OOPS! Altavista Gone, But Only Temporarily?

altavista 1999

Altavsita, one of my favorite 1990s search engines, has been put out to pasture so to speak. Altavista.com now redirects to a page on Yahoo.com. But, mistakenly, it looks like Altavista is only temporarily being redirected to Yahoo!.

Whenever you take down a website, it should be redirected to its new location. So, if someone were to type in www.Altavista.com in their web browser, they should be redirected to the new website: in this case, to Yahoo’s website. That’s what Yahoo! has done here, they are now redirecting the old Altavista website to a page on Yahoo.com.

Here is a screen shot of the server headers as of the writing of this post:

altavista yahoo redirect

But, in this case, there is a twist. Technically speaking, Altavista is only being redirected temporarily to the Yahoo! location, not permanently, which is the “proper” way to set up a redirect. There are generally several different ways to redirect visitors to a new location or a new web URL:

– Add the meta “refresh” tag to the web page. In this case, you can add a certain number of seconds (a delay) so that you can notify users that they will be redirected to the new location. If you were to add a meta refresh of 10 seconds, you could then post a page on the old website telling people that there is a change, and that they will be redirected in a few seconds. Kind of the courtesy way to redirect users. But very “old school” and not recommended. In this case, no PageRank or “link juice” so to speak will be passed–not as much as using a 301 redirect. I don’t recommend ever using a meta refresh anymore.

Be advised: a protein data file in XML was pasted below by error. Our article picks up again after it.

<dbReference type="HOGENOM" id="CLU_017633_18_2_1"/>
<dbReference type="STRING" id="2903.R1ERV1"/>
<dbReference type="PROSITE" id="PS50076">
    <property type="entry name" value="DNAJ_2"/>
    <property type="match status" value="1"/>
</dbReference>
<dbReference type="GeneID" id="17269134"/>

– Add a 302 Moved Temporarily to the site. There are a few ways to do this, and even registrars like Godaddy offer to set up 302 redirect for you (or you can set it up on your web server). This will redirect users to the new location–but it’s only temporary so no search engine listings will be moved (the old URL will still be in the search engines’ indexes). This is generally not recommended. I would only set up a 302 Temporary Redirect if I need to redirect for a few days at most. No PageRank or “link juice” is typically passed through 302 redirects.

– Add a 301 Permanent Redirect to the site. This will redirect users to the new location. This is the preferred method, the recommended method by Google and even Bing.com. Bing populates Yahoo!’s search engine results. With a 301, users are redirected, PageRank and link juice is (mostly) passed to the new location. You set this type of redirect up on your web server (and even some registrars offer it as an option).

In this case, Altavista is being redirected with a 302 Temporary Redirect. So, either this means that it’s only temporarily been taken down (perhaps), or the person who set up the redirect does not know what they’re doing (most likely the scenario here). They may be only temporarily redirecting it, though, since it might be moving to a new location at some point.

In any case, though, I would not be using a 302 Redirect to redirect visitors from Altavista.com to Yahoo!. Or are they doing this on purpose?

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